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Automated attack toolkits single biggest threat to Web apps, report finds

Automated attack tools are targeting directory traversal bugs, cross-site scripting errors, SQL injection flaws and remote file inclusion vulnerabilities.

Automated Web attacks are prevailing with Web applications being attacked or probed 27 times per hour, on average, according to new research. At the height of these attacks, there are almost 25,000 attacks per hour on Web applications.

This is a clear and present danger. Attackers are going after applications all the time, yet even today most security budgets are focused on network and infrastructure security.

Amichai Shulman, CTO and co-founder, Imperva Inc.

The data was gathered over a 6-month period by Redwood Shores, Calif.-based data security vendor Imperva Inc. sheds light on the proliferation of automated attack toolkits. The company’s Web Application Attack Report (.pdf) was the result of an analysis conducted by its Application Defense Center (ADC) team, which observed attacks from 30 different applications from December 2010 to May 2011. ADC monitored over 10 million individual attacks, focusing on specific incidents to determine trends and general conclusions about automated Web attacks.

 “We’ve seen reports that identify attacks, but those were mainly concerned with malware, phishing, spam or network attacks, nothing that is related to the application,” said Amichai Shulman, CTO and co-founder of Imperva, as well as lead researcher for ADC.  “The question we wanted to answer is, ‘What are the vulnerabilities attackers are trying to exploit?’”

The “Unfab Four,” as the report labels them, are the four dominant attacks that comprise the vast majority of attacks targeting Web applications: directory traversal, cross-site scripting, SQL injection and remote file inclusion (RFI). Directory traversal and cross-site scripting were the most widely used attacks, making up almost 75% of all attack traffic.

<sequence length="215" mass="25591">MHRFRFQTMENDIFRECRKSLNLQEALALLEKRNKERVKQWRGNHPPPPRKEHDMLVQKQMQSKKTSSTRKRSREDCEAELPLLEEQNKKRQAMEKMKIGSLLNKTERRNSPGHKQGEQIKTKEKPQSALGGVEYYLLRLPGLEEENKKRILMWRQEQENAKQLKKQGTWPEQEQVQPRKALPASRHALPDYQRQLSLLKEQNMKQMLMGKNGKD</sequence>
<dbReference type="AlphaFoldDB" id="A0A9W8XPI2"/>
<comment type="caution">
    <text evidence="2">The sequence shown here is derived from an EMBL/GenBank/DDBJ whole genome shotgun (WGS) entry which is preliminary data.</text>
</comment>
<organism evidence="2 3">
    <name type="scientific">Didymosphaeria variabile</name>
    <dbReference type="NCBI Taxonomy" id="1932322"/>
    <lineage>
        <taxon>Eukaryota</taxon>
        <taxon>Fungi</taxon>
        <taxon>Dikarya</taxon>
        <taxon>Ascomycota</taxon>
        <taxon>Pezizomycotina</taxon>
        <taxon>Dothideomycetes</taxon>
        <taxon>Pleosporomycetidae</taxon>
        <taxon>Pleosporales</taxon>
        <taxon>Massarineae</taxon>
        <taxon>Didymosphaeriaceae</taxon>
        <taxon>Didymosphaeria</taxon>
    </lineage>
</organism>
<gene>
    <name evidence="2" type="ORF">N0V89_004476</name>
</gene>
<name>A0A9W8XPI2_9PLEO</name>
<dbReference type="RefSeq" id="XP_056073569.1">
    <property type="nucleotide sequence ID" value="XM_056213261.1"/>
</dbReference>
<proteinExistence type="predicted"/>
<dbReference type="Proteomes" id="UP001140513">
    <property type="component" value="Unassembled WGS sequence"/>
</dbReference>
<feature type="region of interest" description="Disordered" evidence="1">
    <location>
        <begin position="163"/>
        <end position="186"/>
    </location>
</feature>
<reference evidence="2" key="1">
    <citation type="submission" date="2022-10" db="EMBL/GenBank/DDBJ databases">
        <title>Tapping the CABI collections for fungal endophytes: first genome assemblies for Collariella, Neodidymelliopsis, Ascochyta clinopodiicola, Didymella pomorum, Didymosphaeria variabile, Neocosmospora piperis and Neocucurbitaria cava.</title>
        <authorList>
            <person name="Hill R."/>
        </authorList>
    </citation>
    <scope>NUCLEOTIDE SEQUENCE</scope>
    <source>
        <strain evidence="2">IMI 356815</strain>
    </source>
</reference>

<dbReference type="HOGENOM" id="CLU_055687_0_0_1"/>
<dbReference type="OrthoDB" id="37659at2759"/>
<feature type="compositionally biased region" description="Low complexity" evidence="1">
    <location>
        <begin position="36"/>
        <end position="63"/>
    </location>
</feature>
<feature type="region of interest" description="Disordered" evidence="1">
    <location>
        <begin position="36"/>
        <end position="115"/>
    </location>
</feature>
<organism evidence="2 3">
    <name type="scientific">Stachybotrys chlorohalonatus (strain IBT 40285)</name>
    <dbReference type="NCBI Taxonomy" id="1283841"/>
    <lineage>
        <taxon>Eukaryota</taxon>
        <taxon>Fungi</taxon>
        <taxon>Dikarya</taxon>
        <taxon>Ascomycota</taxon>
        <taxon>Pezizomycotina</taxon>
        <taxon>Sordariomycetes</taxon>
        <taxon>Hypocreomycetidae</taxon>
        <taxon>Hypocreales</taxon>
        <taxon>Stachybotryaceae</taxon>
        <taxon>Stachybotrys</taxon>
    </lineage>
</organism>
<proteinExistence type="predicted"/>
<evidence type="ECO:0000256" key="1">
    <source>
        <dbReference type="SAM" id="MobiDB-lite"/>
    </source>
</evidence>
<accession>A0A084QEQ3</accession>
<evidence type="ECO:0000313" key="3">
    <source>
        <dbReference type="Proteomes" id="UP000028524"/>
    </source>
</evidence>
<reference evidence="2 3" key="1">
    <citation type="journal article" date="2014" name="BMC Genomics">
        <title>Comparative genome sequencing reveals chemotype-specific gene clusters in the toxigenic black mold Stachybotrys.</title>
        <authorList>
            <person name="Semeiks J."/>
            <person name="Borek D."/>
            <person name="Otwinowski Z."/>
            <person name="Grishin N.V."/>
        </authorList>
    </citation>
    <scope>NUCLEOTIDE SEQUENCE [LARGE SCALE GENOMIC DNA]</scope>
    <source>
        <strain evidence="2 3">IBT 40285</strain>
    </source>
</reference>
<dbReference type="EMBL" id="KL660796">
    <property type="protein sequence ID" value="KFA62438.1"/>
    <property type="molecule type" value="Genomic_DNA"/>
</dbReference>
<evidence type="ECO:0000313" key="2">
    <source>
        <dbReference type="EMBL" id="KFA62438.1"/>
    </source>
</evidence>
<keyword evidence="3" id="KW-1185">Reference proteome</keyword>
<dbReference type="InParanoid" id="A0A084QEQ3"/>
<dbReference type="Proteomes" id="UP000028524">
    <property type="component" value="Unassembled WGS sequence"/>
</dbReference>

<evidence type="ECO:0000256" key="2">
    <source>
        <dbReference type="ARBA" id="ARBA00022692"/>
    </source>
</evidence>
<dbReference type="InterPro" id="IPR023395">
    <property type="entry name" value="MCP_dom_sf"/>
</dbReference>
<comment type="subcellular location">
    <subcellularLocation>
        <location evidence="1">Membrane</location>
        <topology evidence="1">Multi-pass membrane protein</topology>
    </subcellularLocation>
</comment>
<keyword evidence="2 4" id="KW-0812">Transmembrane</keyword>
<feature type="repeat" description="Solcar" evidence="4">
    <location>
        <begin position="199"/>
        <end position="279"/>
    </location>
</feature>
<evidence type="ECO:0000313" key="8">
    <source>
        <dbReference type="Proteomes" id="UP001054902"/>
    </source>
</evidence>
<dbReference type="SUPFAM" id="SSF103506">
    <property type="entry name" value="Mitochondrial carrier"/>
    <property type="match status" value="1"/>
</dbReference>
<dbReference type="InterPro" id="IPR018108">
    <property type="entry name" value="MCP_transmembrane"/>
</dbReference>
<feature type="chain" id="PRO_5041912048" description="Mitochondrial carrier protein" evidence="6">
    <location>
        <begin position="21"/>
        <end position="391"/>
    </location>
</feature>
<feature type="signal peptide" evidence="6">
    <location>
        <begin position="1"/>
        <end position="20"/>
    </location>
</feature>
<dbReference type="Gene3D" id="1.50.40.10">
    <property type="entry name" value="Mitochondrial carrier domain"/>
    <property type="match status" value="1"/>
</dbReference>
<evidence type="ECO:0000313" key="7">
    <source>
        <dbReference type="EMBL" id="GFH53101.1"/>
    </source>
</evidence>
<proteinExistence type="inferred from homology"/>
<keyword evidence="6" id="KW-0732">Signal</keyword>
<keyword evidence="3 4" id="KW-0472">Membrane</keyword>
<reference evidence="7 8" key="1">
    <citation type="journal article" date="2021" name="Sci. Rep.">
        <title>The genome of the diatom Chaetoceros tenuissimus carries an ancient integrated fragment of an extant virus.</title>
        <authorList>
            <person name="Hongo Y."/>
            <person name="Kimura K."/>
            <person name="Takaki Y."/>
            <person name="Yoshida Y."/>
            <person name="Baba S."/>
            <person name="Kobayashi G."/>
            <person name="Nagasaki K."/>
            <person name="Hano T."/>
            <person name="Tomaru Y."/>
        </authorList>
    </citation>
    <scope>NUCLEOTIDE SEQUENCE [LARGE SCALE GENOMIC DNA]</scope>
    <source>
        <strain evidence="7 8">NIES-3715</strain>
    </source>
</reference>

Organizations need to focus more security on the application layer where the majority of attacks are taking place, Shulman said. The report explains that attackers target Web applications to steal data and make a profit. Therefore, automation – the use of automated attack toolkits – is prevailing because of it. Even if hackers don’t see incredible success rates, at the end of the day, they earn some money, explains Shulman. “With automation, you don’t have to do much to still see results.”

Most of these automated attacks consist of two phases, scanning and exploiting. Many attackers often use different attacks for each phase, using one to probe and scan and another to actually exploit if probing and scanning was successful. This combination of attacks provides the most value and is very easy to automate.

“Directory traversal and RFI have a high degree of correlation between them,” Shulman said. “It looks as though the attacker is trying to map out the internal structure of the server with directory traversal, and then with that information, launching an RFI attack [to exploit].”

According to the report, the attack traffic was characterized by short peaks of high activity followed by longer periods of lighter activity. Shulman explained that during lighter activity, attackers are obtaining all potential targets. The high activity represents the launching against those targets.

One of the key findings of the report is there is no correlation between the popularity of the site and why the site was targeted. The hacker launching the attack doesn’t care if it’s a high-profile or low-profile attack. “If it’s out there and it’s on the list, which is obtained through search engines, then you’ll be attacked,” Shulman said. “Whatever they succeed in compromising they’ll make use of.”

The report also explained that most of the monitored attacks came from within the United States. This is because the Web applications monitored are from the U.S. and it’s more effective for attackers to use machines originating from the same country as the target.

“We have seen huge numbers of application attacks being launched on a day-to-day basis,” Shulman said. “This is a clear and present danger. Attackers are going after applications all the time, yet even today most security budgets are focused on network and infrastructure security. So, clearly, there’s an imbalance of where the risk is and where the budget is. That’s one of the key items people should take from this report.”

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